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Sabres Central

Will Sabres extract Frontier Justice in Ottawa?

By Rick Anderson
February 24, 2007

It is still the hottest topic in town. The Sabres-Senators game on Thursday will go down as one of the wildest and most exciting games in Sabres history. It had everything from highlight reel scoring plays, 2-goal comebacks by both teams, a wild overtime and a shootout. The Sabres beat the Sens in dramatic fashion when rookie Drew Stafford was the only player to score in the shootout, giving the Sabres a 6-5 win.

The goal and the great victory were almost afterthoughts in comparison to what happened in the second period that will go down in the annuals of Sabres history. The Sabres, with 6 players already out with injury, took a 3-2 lead and suddenly there was a pall in the arena as one of their top stars lay bleeding on the ice from a vicious hit.

It was a scene from back in the mid 70s. The Ottawa Senators, intent on inflicting another injury to the Sabres, targeted one of their two stars, Chris Drury. In a late, blind side hit, Chris Neal clearly left his skates and targeted Drury's head with a shoulder and sent Drury flying. The blatant hit to the head left Drury with a gash to the forehead that took over 20 stitches and Drury is now the 7th Sabre in 6 games to be knocked out.

As predicted before the game by this writer, the Senators were going to go headhunting. And that they did!

In the playoffs last season, the Senators targeted Tim Connolly and Peter Schaefer delivered the hit that knocked out Connolly not only for the playoffs, but for this entire season. Now, with the Sabres already down 6 more players besides Connolly, their goal was obvious. Take out as many more Sabres as possible.

Neal targeted Drury after he took a shot on goal. Take a stop watch out and it was clearly 4 seconds after the shot was taken. Neal bends his knees, and leaps 4 inches off the ice to deliver a knock out hit to Drury's head.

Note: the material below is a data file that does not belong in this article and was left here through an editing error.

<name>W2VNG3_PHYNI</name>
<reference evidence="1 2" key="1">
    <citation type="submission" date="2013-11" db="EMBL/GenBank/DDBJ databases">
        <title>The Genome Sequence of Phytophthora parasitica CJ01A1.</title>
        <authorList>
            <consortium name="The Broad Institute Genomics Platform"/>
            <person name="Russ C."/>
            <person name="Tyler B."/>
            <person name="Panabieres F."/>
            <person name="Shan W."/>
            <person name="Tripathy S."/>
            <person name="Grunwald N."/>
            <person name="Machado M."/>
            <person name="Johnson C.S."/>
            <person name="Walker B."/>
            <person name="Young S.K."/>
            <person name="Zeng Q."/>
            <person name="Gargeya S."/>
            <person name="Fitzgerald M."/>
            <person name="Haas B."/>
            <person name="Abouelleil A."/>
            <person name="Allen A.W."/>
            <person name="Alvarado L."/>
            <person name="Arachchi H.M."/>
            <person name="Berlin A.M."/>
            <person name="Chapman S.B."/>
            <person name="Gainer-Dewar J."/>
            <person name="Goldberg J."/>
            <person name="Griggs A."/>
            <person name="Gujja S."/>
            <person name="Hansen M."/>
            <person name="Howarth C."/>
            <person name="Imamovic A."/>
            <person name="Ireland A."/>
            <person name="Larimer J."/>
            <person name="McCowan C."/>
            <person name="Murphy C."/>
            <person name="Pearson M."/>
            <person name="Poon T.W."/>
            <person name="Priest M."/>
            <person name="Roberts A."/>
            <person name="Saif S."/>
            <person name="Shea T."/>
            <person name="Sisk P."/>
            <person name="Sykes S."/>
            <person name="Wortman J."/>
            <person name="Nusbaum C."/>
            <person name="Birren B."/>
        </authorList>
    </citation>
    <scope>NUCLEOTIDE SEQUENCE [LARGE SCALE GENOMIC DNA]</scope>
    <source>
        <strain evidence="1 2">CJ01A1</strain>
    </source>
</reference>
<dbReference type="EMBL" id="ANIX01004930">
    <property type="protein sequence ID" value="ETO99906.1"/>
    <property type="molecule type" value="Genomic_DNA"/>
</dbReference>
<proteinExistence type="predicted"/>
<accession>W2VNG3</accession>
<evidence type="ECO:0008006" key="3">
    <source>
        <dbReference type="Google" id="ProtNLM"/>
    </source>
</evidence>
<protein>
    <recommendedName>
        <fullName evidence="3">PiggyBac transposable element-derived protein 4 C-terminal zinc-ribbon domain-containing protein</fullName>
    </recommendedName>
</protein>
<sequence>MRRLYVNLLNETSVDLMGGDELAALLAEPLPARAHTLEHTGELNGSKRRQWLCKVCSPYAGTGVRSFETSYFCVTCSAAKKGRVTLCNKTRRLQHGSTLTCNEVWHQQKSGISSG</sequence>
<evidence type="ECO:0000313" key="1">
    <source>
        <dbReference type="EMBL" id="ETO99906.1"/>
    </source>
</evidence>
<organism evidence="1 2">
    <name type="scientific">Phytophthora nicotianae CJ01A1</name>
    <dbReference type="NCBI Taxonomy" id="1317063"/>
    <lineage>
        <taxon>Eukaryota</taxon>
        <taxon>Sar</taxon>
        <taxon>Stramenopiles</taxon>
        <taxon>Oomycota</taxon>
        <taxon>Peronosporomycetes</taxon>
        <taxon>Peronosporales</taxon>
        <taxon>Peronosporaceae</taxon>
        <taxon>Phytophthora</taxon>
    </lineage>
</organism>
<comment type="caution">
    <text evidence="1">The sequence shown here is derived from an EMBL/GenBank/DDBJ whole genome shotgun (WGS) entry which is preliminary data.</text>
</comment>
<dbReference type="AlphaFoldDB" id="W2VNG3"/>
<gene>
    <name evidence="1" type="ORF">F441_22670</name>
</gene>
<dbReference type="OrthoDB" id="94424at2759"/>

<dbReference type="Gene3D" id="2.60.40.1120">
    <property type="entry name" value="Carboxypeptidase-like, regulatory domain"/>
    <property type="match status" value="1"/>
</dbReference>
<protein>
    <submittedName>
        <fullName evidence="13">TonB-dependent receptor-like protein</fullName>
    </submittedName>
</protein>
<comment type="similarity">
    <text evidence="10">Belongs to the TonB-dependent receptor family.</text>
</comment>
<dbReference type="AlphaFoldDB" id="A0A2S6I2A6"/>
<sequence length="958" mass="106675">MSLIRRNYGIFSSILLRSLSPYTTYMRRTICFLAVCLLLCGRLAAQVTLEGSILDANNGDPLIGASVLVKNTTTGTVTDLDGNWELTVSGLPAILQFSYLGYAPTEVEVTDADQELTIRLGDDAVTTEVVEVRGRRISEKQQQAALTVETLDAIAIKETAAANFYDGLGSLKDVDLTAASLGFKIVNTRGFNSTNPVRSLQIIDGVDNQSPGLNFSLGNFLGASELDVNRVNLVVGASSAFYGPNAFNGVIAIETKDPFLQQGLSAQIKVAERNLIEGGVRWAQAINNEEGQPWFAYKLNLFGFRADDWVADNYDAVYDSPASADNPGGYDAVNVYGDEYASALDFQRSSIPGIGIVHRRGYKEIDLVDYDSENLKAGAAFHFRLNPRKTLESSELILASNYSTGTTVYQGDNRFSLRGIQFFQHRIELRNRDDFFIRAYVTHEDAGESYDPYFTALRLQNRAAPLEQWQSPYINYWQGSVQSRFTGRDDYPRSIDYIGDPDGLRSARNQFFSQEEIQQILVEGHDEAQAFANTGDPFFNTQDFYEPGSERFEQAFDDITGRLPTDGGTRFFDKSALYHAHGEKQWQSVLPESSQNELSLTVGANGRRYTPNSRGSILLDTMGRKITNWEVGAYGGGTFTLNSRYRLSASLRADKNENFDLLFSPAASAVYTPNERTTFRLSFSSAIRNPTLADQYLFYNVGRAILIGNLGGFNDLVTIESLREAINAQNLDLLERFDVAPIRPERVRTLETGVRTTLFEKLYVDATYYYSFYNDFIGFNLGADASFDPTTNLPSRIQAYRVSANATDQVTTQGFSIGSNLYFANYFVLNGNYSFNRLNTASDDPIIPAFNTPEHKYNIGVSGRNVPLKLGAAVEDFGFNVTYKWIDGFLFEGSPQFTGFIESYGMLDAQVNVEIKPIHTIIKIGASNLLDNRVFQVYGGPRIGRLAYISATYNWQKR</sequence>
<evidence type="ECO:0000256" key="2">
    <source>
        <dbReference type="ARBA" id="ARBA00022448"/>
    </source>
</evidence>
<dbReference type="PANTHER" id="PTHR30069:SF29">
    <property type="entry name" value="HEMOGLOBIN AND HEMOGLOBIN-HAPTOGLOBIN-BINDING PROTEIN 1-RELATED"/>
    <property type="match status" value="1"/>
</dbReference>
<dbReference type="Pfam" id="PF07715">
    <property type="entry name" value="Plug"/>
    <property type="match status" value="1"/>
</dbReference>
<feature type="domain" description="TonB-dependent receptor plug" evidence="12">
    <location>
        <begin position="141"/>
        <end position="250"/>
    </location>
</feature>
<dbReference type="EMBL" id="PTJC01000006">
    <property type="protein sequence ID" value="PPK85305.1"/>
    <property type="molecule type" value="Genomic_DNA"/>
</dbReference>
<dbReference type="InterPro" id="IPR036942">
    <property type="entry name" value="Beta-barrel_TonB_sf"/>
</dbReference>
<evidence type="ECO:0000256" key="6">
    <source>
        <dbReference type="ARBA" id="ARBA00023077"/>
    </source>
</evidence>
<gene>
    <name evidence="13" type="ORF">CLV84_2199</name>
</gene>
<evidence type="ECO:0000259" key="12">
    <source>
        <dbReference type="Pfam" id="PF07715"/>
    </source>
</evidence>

There laid Drury, unconscious on the ice in a pool of blood. Drew Stafford immediately went after Neal for his assault that went unpunished! After that fight, Stafford and Neal got 5 minutes for fighting, but Neal got nothing for his illegal late hit. That was enough for Sabres coach Lindy Ruff. He stood on the bench and could not believe that Neal was getting away with murder.

Ruff had enough! If the officials were not going to protect the Sabres players from an obvious intent to injure, he would use a little frontier justice. You could clearly hear the message being shouted loud and clear throughout HSBC Arena: "You take out our stars, and we'll take out yours!"

Frontier Justice

Ruff sent out the goon squad: Andrew Peters, Adam Mair and Patrick Kaleta against the Senators Stars of Jason Spezza, Dany Heatley, and Daniel Alfredsson. The Sabres out on the ice immediately wanted to get vengeance for taking out Drury. A wild brawl resulted in Mair taking on Spezza and then the goalies took center ice in the three ring circus. Ray Emery, a former Golden Gloves boxer, was beating Martin Biron to a pulp when Peters came to his rescue. The whole wild scene on the ice then went behind the benches when Ruff went over the glass and was going after Senators coach Brian Murray when he slipped and fell. Ruff picked himself up and the war of words and angry gestures continued for another 5 minutes. It took about 15 minutes to calm the sides and send the numerous players to the penalty box.

"You can't respond any other way," Lindy Ruff defended his employment of his Energy Line. "I was so proud of those guys.

"It's a dirty shot while the player was vulnerable, and he didn't have the puck anymore, and it was seconds late."

The Senators ended up with a 2 man advantage and finally scored to tie it up 3-3.

This game has to go down as one of the classic Sabres games in history. Being down 7 players already and now having their co-captain Drury knocked out of the game, the Sabres fought off the Sens (who didn't have one player injured going into the game) with 8 rookies in the lineup. The Sabres and Sens went into overtime and then a shootout. Stafford was the only player to score in the shootout and the Sabres went away with a courageous 6-5 win over the Sens.

The war of words continued after the game as the two coaches argued over whether the hit by Neal was clean or not. The war between the Sabres and Sens continues on Saturday as they conclude their mini series on Saturday in Ottawa.

"It was a predator-type of hit where Chris was vulnerable," said Ruff a day later. "Neil went out of his way to deliver a blow to Chris' head. Nothing has changed for me. It was a deliberate attempt to put somebody out. At that time of the game, we had taken momentum. He came out to try to get some of that momentum back."

Murray has his own, and opposite opinion of the hit.